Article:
Ezra turned and reached for Orelia, who was doubled over in pain. “Come on, baby, I’m here. House is just up there. See the lights in the windows.” They scrambled up the bank, and the small boat paddled away, making its way through the icing creek. “Mrs. Hitchcock she ready for us. We in Iowa now. They’s a free state.”
“How do you know, Ezra? Ohhhh . . .” Orelia doubled over again.
He didn’t answer her. Ezra knew he had to get her through the snow, up to the house, and down in the cellar. All as quiet as mice. And her having pains so early.
Orelia slid down again as another pain hit her. “Ohhhhh,” she moaned.
“Honey, can you be quiet now? We don’t want to get anyone hearing us.” He pulled her to the top of the bank where they sat in the snow waiting for her pain to subside.
Ezra wadded up a faded blue kerchief. “Here now, next time a pain hits, you bite this.” He tried to stuff it into her mouth while she sucked in air.
She spit it out.
“No, baby. You gotta do it. You listen to Ezra now. There can’t be no hearing us or this whole trip for nothin’. We’ll never reach the promised land.” He stuffed it back in and barely pulled his fingers out in time not to get bit.
Orelia struggled and ran in a painful lop-sided way, holding her belly, the holes in her homespun shawl lit up by moonlight. A distant owl hooted. A quiet growl came from the brush.
A lump of hurt choked Ezra as he watched his wife, at least that was how he thought of her. They’d get married proper when they got to Canada. He couldn’t stand seeing her run that way. She stumbled and he put one arm behind her knees, another on her back and tipped her up. He grunted. She was usually so small, but the baby made her off balance and clumsy to hold. She buried her face in his shoulder.
Up ahead he saw the flicker of three lanterns in the windows. That meant they was expecting three runaways. Old Simon had fell out the boat into the icy black river. He didn’t bob up, not even once. So there was just him and Orelia and the baby.
The sight bucked him up. He staggered faster. Orelia screeched into the cloth, into his shoulder. Her teeth sunk into his flesh, and he winced. At last he reached the open cellar door, ready to receive them.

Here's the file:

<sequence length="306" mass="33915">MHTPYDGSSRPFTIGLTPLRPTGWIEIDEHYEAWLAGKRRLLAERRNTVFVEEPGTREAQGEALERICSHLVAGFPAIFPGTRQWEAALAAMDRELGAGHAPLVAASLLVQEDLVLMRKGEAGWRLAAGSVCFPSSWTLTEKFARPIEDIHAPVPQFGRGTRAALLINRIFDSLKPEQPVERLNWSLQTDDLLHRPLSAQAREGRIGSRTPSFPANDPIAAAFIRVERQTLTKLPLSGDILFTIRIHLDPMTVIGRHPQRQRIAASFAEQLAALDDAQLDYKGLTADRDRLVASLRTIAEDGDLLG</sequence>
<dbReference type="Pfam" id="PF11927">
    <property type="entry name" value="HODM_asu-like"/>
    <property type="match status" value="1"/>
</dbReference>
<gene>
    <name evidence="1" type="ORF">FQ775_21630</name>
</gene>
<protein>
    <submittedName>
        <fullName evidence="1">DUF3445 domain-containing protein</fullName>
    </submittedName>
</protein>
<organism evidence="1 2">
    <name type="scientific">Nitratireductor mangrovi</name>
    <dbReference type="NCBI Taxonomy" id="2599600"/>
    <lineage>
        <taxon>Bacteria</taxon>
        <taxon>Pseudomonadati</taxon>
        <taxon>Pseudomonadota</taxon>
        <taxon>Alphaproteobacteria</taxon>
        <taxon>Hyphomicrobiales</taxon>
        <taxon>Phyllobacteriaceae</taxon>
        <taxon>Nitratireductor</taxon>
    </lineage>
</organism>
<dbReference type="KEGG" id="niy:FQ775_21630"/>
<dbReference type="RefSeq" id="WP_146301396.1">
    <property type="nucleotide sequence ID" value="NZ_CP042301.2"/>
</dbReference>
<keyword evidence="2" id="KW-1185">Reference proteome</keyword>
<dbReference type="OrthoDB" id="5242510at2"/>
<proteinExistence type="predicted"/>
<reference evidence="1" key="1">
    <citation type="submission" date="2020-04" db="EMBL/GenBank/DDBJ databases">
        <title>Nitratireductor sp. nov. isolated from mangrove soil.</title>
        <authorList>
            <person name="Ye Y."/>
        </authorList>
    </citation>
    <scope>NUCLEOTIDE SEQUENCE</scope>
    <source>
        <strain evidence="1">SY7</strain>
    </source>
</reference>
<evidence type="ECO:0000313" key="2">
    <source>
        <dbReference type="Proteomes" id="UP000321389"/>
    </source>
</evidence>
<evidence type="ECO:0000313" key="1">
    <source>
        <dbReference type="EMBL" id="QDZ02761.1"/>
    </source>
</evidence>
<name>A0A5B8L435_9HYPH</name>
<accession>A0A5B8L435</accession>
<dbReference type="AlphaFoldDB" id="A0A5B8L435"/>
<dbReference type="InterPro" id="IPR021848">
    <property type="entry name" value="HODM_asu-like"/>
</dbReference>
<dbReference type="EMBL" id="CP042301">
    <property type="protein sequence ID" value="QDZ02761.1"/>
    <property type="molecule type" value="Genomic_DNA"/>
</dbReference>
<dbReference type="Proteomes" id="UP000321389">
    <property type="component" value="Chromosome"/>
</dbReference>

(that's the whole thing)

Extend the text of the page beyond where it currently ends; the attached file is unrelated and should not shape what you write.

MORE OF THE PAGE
The steep, uneven steps tripped him up, and he bumped Orelia’s head against the frozen dirt wall. Orelia’s pain made her punch him hard on the arm in return.
At last they were in the cellar. He had to put Orelia down on the dirt floor. “Just for a minute, baby.” Around them, jugs of preserved foods lined crude shelves. Dusty bottles of wine lay on their sides in a rack. Above, he could hear a piano playing a lively Christmas tune. “It must be Christmas Eve,” Ezra said.
Thumps on the floor be dancing. “That party noise keep ‘em from hearing us.” Even so, he moved the shelves ever so carefully to reveal the safe room. He didn’t want to leave no marks in the dirt floor. Then he returned to Orelia, panting now, and helped her to a straw pallet. He found matches and lit the candle before lifting the shelves back in place.
“Baby’s comin’,” Orelia spluttered between pains. Then she pushed so hard her whole body shuddered as she groaned a mighty, low groan.
Ezra had to open her legs to see. He hated doin’ that, but they was beyond being shy now. It was a necessary thing. He’d seen his mammy birthing babies back on the plantation.
A bloody bony head appeared, almost purple. Joy wiped away the struggle, the fear, the constant fear. “Baby’s head,” he whispered.
Orelia thrashed, grunting and shuddering and clawing into his shoulder.
He grasped the slippery roundness and pulled best he could, slow, steady.
Out it slipped, a wiggly bloody little one.
It were the baby. It were born. “Orelia, honey, it be here. It’s a little girl.”
He took Orelia’s shawl and wrapped the baby in it.
Above, the music had changed tempo. He recognized “Silent Night.”
The baby gave out a newborn mewing cry, and they exchanged their scared look. Could such a little sound be heard upstairs? They might be in a free state, but it was still illegal to hide runaways.
“Let’s call her Christmas,” Ezra whispered.
Orelia smiled down on the bundle and whispered, “Christmas. Our very own Christmas.”
The shelves moved. Had somebody heard them? Come to arrest them? Take them back South? Both Ezra and Orelia sucked in breath.
A lady stood in the flickering candlelight. “I’m Mrs. Hitchcock.” She came to the straw pallet. “Oh, dear God, it’s a baby. A baby on Christmas Eve. Oh, she’s lovely.”
Orelia said, “She cried once. We was afraid y’all heard.”
“We did hear. The mayor was here, but he said the night was so magical he had heard the newborn Jesus cry.”
“Praise be to God,” said Ezra.
Mrs. Hitchcock left to bring water to wash the baby, and food and blankets to keep them warm.
“Orelia, honey, our baby, she born free.”
“Free,” Orelia repeated what Ezra had said. A fierce, proud light shone in her eyes as she looked down on the tiny child.
It were a holy night. Oh, holy night.
About the Author: Bernie Brown
I live in Raleigh, NC where I write, read, and watch birds. My stories have appeared in several magazines, most recently Better After 50, Modern Creative Life, Indiana Voice Journal, and Watching Backyard Birds. I am a Writer in Residence at the Weymouth Center, which is the perfect spot to work on my novel-in-progress. My short story, Same Old Casserole, was nominated for the Pushcart Prize.